Wallace began his career with the Bullets and played 65 games. Due to an injury to Chris Webber, he started 51 of those games and played mostly as a power forward. Despite being physically weaker to most other centers, Wallace also played at the position and his overall performances in the season were good enough to get him to be a part of the All-NBA Rookie team at the All-Star Weekend.
After just a single season in Washington, Wallace decided to shift bases and was traded out to the Portland Trailblazers in exchange for Rod Strickland. Strickland helped the Bullets reach their first playoffs in 8 seasons while Wallace blazed away at the Trail Blazers by leading them 12 times in scoring and also ranking third in the NBA for shooting percentage.
However, with the season building up to a fitting climax, Wallace was placed on the disabled list again, with a broken thumb. However, he did return in time for the playoffs and was quite impressive in the series against the Los Angeles Lakers, which the Trailblazers ended up losing.
A long term contract began the following season for a young Rasheed Wallace and he soon became a part of the Portland community as well, especially with the Rasheed Wallace Foundation. However, there were to be issues on and off the court with Wallace recording a record 38 technical fouls in 1999-2000. The following season, he went worse, with 40 technical fouls and was also suspended for threatening a referee.
However, in 2000 and 2001, he made it to two All-Star games as he led Portland to the Western Conference Finals in 1999 and then again in 2000, only to lose both times.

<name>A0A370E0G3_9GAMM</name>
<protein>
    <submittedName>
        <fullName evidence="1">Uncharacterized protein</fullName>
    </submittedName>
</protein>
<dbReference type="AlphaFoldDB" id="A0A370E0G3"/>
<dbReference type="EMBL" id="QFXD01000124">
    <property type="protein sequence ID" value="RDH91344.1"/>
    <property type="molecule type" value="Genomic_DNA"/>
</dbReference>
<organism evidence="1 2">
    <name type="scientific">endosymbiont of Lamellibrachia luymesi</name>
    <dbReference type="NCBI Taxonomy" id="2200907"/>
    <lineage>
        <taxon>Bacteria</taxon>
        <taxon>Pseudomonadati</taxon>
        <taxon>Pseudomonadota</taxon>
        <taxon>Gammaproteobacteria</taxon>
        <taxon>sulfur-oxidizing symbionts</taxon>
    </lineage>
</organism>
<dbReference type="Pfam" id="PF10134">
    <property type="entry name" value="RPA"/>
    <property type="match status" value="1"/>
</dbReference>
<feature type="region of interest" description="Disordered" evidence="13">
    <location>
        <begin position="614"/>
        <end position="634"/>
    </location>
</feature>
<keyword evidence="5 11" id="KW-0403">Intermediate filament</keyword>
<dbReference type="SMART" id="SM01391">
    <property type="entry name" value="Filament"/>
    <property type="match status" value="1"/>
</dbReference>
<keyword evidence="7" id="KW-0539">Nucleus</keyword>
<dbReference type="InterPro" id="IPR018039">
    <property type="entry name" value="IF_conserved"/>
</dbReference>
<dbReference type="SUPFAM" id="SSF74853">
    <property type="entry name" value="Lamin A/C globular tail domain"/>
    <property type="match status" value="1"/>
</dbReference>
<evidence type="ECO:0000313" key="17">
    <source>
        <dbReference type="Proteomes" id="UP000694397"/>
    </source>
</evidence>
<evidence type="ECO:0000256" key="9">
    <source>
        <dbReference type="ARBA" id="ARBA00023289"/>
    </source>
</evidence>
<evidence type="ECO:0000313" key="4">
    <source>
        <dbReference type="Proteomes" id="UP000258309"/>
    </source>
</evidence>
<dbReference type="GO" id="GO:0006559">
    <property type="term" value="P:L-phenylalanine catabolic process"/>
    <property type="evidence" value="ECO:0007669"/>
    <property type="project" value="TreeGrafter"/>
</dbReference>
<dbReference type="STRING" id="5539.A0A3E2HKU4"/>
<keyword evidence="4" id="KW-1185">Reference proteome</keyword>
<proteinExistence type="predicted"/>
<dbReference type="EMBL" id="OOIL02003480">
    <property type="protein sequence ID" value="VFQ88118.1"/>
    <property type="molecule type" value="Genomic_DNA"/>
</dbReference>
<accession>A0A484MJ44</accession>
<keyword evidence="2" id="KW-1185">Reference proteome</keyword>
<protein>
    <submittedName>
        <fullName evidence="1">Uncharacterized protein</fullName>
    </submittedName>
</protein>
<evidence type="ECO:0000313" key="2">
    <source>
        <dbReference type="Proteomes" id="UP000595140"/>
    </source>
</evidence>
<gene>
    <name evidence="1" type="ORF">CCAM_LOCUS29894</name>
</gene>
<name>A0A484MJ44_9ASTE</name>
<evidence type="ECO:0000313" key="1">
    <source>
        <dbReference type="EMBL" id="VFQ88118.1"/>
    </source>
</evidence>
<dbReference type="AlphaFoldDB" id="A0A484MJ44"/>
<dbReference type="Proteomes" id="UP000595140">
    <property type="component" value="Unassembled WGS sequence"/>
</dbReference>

In February 2004, after three more seasons with the Trailblazers, Rasheed Wallace made his way to Atlanta to play for the Atlanta Hawks. He only played one game with the Hawks, against the New Jersey Nets, scoring 20 points with 5 blocks before being traded out to the Detroit Pistons.
At a time when the Pistons seemed unlikely to go far in the post season, Wallace came in as their saviour and helped the team win the NBA Championships after beating the favourites, the Los Angeles Lakers, 4-1 in the finals. Wallace was rewarded with a 5-year, $57 million contract extension with the Pistons while he rewarded his teammates with replica WWE Heavyweight Championship belts presented to each player at the beginning of the 2004-05 regular season.
Averaging 14.5 points per game against the Miami Heat, Wallace helped the Pistons go past the favourites to meet the San Antonio Spurs for the NBA Finals. Despite some strong defense and inspirational offense by Wallace, the Pistons would lose out 4-3 to the Spurs in the finals.
The following year, Wallace continued his immaculate play on the court and helped them achieve a 64-18 record and gain the top-seed spot on the Eastern Conference. The Pistons would again go into the playoffs as firm favourites however, they would end up losing to the Miami Heat who would later go on to win their first NBA title ever.
Wallace would inspire the Pistons on more than a few occasions. One of the most memorable events happened in a game in March 2007, against the Denver Nuggets. Wallace threw a 60-footer shot off a steal off an inbound pass. With just 1.5 seconds to go, Wallace sent the game into overtime and a fast-reducing Palace crowd who had decided that the game was lost, were the only losers that night as Wallace led the Pistons to a 113-109 overtime win.
Wallace started 2007-08 as a center after Chris Webber’s contract was not renewed. This put Antonio McDyess as the starting forward with Wallace playing center. Dominating the post, Wallace was unstoppable during the season and an injury to Kevin Garnett meant that Wallace got the call up to the 2008 NBA All-Star game to become his fourth appearance.
In the 2008 Eastern Conference Finals, the Pistons would lose to the Celtics and in the six times that the Pistons had reached this stage of the season, Wallace had instigated 5 of them. However, a loss to the Celtics meant that the team would be reshuffled and Wallace went back to being #30 again, from #36.